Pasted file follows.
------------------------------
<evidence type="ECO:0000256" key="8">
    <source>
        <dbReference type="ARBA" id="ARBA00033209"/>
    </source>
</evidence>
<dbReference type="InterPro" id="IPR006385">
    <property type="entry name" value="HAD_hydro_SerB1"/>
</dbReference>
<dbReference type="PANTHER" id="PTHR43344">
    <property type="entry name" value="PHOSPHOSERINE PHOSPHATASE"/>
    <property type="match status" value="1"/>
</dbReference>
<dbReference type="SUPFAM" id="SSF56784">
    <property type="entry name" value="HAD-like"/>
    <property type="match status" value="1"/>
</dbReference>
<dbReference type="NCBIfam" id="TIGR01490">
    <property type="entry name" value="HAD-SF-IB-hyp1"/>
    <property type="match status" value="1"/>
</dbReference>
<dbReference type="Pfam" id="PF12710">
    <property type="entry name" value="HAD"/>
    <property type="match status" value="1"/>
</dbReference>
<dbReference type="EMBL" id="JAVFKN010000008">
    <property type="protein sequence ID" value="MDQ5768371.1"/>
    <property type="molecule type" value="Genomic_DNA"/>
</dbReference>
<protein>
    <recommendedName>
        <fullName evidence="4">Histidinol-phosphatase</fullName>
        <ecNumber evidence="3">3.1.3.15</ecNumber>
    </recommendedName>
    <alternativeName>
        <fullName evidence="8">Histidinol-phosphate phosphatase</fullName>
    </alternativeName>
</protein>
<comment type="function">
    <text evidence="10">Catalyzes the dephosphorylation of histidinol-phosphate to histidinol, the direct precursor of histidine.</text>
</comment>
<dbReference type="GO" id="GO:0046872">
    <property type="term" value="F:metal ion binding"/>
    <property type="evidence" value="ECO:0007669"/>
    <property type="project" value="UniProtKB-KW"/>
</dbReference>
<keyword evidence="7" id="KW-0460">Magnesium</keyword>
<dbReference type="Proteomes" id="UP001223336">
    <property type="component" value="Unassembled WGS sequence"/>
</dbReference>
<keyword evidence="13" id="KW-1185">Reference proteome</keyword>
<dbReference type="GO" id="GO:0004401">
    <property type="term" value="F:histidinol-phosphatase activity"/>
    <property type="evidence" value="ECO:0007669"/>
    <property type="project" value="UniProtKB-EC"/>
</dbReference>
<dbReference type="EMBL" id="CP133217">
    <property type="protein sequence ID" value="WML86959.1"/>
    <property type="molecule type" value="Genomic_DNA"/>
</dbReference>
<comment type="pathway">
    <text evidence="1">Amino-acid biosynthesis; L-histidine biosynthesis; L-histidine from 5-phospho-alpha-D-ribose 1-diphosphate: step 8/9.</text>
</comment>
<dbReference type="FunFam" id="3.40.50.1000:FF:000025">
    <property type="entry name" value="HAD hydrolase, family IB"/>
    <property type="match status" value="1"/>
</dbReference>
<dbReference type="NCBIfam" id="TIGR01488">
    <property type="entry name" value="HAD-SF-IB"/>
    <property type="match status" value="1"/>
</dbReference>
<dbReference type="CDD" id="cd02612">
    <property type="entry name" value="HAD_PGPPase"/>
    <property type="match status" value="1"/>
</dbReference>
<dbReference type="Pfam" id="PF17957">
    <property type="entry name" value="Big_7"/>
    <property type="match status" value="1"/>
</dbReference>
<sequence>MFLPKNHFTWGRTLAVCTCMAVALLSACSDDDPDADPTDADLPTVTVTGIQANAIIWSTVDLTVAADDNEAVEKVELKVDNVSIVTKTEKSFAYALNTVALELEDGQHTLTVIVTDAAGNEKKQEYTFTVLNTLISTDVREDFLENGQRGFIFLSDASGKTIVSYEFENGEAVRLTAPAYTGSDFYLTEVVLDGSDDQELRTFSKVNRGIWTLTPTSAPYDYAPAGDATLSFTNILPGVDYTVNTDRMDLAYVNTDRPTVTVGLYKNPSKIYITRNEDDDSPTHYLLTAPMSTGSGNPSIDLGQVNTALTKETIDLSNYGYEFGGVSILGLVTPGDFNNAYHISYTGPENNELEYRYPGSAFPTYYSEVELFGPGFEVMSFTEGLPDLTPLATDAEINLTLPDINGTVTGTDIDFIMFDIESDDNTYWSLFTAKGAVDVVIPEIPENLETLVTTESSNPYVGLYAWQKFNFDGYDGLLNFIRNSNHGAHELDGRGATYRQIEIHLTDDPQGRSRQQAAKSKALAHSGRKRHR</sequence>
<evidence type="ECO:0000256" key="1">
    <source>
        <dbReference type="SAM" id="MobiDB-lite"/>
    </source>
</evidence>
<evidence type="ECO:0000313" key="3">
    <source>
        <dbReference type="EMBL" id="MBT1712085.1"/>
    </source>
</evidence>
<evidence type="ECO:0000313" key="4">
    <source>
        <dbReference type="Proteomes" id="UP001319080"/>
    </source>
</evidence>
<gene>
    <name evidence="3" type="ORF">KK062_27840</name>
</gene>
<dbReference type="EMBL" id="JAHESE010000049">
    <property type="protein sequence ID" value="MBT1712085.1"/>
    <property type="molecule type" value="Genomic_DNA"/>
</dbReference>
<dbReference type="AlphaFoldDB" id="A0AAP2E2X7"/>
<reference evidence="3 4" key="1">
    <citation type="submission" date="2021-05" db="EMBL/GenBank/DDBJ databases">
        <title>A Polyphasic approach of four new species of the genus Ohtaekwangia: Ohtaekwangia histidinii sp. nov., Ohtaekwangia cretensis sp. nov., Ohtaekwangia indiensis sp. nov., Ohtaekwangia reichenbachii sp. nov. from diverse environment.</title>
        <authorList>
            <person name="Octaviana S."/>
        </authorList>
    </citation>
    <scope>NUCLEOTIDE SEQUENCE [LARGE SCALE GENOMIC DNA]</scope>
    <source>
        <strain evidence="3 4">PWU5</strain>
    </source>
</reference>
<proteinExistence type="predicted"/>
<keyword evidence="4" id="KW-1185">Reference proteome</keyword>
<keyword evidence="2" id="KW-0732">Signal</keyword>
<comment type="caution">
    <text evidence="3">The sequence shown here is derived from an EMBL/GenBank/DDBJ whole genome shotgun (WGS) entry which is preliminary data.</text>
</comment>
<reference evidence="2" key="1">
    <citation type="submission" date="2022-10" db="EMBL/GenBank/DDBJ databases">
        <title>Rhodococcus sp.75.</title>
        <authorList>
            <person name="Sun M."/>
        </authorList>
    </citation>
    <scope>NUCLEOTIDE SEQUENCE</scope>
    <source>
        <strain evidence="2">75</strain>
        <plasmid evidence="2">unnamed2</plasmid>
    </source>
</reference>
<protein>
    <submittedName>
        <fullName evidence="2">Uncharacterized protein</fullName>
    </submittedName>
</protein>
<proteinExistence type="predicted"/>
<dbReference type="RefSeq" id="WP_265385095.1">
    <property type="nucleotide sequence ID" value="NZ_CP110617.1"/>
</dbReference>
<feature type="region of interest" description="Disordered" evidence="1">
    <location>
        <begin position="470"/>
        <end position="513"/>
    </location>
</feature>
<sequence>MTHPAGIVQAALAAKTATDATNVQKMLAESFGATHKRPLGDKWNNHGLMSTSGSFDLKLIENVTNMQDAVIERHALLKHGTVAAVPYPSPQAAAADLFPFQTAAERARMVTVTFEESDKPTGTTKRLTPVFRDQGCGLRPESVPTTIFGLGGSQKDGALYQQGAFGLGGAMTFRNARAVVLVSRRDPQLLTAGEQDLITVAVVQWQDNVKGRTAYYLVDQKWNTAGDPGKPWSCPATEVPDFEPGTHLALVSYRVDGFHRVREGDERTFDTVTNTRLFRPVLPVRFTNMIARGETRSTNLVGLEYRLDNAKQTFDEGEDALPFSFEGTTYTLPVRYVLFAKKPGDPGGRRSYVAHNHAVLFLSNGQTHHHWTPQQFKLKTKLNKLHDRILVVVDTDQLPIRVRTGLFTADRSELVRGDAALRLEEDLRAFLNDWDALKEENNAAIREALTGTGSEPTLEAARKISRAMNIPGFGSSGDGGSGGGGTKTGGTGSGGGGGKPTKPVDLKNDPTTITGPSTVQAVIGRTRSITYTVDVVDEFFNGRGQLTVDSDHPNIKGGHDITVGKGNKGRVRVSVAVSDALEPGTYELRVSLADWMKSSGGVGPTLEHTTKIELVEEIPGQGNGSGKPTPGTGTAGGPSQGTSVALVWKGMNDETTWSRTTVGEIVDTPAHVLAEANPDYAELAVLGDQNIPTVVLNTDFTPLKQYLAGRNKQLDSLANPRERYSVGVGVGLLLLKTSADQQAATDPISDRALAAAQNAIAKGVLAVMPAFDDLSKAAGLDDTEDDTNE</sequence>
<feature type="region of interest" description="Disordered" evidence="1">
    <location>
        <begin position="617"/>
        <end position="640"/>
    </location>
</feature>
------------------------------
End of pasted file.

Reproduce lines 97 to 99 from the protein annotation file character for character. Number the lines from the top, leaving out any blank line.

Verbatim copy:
</gene>
<dbReference type="EMBL" id="JAHESE010000049">
    <property type="protein sequence ID" value="MBT1712085.1"/>